CS.Thehorse.com - Full Article
27 January 2012
1. Assuming that they should be the animal handler
Many horse owners or horse-loving people who respond to a scene are far too emotional to be right up close and personal with the horse in these scenarios. That's why your veterinarian often has their trained technician handle the horse for exams and vaccinations, too.
The animal can read your panic, fears and frustrations, and this excites the animal even more. Then you become an obstacle to the professional emergency responders' efforts to save the animal.
When it's your horse, you may be much better off standing to the side with your veterinarian and friends for support while the professionals assist your animal. As an analogy, in the human medical world, just because you are the mom or dad does not mean you would be invited or allowed to help firefighters and paramedics working on your child.
A person that can remain calm, make rational decisions, and assist the emergency response professionals with making suggestions relevant to the scenario is to be cultivated. Focus on the problem at hand, prioritize, and coordinate with professionals such as your veterinarian to keep drama out of the scene.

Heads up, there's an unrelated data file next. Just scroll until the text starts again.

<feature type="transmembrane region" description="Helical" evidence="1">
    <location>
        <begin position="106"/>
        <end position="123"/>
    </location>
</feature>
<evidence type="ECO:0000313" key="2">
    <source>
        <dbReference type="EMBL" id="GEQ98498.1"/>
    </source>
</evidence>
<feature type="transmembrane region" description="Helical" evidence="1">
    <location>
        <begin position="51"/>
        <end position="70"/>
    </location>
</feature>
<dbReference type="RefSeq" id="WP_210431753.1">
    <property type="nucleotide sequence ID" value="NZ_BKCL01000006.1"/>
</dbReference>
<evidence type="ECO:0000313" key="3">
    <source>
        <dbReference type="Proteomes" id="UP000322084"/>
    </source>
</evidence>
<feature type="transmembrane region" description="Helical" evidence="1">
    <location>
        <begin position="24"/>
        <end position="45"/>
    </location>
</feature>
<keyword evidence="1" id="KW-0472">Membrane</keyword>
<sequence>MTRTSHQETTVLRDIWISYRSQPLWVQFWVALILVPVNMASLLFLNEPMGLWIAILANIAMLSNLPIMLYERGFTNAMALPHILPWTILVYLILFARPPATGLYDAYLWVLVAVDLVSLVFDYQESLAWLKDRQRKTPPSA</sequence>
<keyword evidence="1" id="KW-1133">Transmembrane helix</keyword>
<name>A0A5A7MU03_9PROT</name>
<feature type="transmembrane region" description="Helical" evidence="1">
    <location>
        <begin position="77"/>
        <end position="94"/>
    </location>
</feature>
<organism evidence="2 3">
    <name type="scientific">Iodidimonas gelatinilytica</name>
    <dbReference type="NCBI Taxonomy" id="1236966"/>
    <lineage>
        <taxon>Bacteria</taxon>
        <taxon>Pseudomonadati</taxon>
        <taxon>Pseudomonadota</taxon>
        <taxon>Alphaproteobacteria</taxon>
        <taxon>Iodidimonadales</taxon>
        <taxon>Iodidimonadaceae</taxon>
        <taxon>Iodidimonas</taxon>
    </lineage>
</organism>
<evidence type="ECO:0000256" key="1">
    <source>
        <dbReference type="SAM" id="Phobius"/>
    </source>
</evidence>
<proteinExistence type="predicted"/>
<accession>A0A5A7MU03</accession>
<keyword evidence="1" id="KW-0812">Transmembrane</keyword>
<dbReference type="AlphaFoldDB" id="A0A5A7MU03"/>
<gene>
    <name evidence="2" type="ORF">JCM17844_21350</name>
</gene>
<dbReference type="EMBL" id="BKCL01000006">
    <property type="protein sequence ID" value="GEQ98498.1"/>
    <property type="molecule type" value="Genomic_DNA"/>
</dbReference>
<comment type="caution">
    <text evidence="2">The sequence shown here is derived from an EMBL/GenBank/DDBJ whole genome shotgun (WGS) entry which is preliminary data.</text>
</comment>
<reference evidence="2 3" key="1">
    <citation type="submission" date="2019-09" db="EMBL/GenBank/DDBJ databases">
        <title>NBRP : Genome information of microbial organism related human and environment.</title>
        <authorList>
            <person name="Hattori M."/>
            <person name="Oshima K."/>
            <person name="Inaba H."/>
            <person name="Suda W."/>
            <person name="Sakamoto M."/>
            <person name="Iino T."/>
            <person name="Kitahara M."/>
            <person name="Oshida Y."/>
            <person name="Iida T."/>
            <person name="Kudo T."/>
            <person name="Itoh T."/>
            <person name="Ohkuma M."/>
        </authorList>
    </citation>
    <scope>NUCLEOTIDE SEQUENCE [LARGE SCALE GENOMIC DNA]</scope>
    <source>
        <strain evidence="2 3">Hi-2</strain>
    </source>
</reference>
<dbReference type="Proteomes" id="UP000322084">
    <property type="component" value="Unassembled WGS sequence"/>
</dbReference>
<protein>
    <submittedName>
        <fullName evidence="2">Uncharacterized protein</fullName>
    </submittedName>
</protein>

2. Getting too close to the animal
Horse owners tend to overestimate how much their animal "loves them," and this anthropomorphism leads to dangerous body positioning and extrication approaches. Animals don't think in these situations; they react. Although the horse may not intend to injure you, it easily can in a struggle to save itself...
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